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Ear infections detected in 15,000-year-old human skulls

A team of researchers at Tel Aviv University has examined evidence of persistent ear infections in humans 15,000 years ago. The study was focused on the skull remains of humans who lived in the Levant, the eastern Mediterranean region of Southwest Asia.

Before antibiotics became available in the 20th century, ear infections developed into chronic conditions that often caused permanent hearing loss or even death.

“Our research seeks to determine the impact of our environment on illnesses in different periods,” explained study lead author Dr. Hila May of Tel Aviv University. 

“Using advanced technologies and unique methods developed in our lab, we have been able to detect signs of prolonged inflammation in the middle ear.”

“A prolonged ear infection would cause permanent damage to the bony wall of the middle ear, which is preserved into adulthood. When we sought to investigate changes in communal health over time in our region, we chose to focus on ear infections, developing a special method for doing so.”

The researchers inserted a tiny camera mounted on the end of a flexible tube through the skull’s ear canal to the middle ear. They also performed high-resolution micro-CT scans to examine the bony walls of the middle ear with a light microscope.

The experts noted a decline in the rate of ear infections after the Levant population shifted from hunting and gathering to farming.

The team also found that ear infections reemerged and peaked among a sedentary population that lived in the region about 6,000 years ago during the Chalcolithic period.

Dr. May explained that the rate of ear infections was driven by both social and environmental factors.

“We know from archaeological excavations of this period, similar to preceding periods, that people lived in a communal area where all activities, from cooking to raising livestock, took place. As a result, the population density in the ‘home’ was high, hygiene was poor and they suffered from indoor air pollution,” said Dr. May.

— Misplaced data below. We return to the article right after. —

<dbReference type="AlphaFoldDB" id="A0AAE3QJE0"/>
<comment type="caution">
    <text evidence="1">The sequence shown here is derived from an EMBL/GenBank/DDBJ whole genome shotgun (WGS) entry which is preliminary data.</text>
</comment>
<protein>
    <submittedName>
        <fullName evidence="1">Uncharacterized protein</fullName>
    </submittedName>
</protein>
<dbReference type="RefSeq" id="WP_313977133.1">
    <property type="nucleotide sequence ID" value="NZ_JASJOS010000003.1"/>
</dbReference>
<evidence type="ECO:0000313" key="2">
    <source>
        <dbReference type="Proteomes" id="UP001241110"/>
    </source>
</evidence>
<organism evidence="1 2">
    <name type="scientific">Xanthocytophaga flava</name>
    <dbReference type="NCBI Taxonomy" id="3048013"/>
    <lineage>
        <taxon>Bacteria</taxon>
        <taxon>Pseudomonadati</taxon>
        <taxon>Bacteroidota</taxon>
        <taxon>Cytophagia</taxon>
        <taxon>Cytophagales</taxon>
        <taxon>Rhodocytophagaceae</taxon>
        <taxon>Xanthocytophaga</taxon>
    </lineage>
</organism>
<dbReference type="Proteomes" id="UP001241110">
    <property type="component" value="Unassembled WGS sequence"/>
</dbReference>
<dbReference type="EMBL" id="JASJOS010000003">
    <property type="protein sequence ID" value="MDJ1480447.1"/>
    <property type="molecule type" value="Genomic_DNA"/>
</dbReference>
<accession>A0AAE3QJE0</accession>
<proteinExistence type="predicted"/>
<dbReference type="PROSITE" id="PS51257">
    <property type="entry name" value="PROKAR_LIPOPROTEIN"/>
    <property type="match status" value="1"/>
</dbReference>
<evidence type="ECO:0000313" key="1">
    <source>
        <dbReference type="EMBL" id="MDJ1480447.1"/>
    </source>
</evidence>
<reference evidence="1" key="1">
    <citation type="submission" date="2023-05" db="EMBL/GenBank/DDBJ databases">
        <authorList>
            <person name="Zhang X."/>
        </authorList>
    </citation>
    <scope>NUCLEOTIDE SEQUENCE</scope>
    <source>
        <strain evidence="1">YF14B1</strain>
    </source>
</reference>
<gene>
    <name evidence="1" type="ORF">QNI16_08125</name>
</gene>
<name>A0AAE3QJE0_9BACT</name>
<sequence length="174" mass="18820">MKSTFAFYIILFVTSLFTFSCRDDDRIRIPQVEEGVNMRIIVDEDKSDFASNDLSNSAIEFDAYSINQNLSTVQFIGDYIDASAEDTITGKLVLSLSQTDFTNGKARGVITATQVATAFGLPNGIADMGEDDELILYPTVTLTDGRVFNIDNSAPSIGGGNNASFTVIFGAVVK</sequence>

“Two other factors known about this period – dietary change, the advent of dairy consumption; and climate change, a dip in temperature and a rise in rainfall – also contributed to the prevalence of ear infections.”

The study revealed that as living conditions improved, severe ear infections became less prevalent. 

“Houses were larger and featured several rooms, including separate areas for specific activities, i.e. the kitchen was set up in a separate room or outside, and livestock were kept in a separate area.”

“Our study deals with the impact of the environment and social behavior on morbidity rates. To explore this, we examined a common disease that has accompanied humanity since inception – the ear infection.”

Dr. May explained that understanding how diseases appear, spread and disappear throughout human history can help prevent and cure modern illnesses. 

“The study clearly points out risk factors and shows how lifestyle changes can affect the incidence of the disease.”

“In both ear infections and COVID-19, social distancing and adherence to hygiene reduced the spread of infection, while close quarters and unhygienic living conditions saw infections spike.”

The study is published in the International Journal of Osteoarchaeology.

By Chrissy Sexton, Staff Writer


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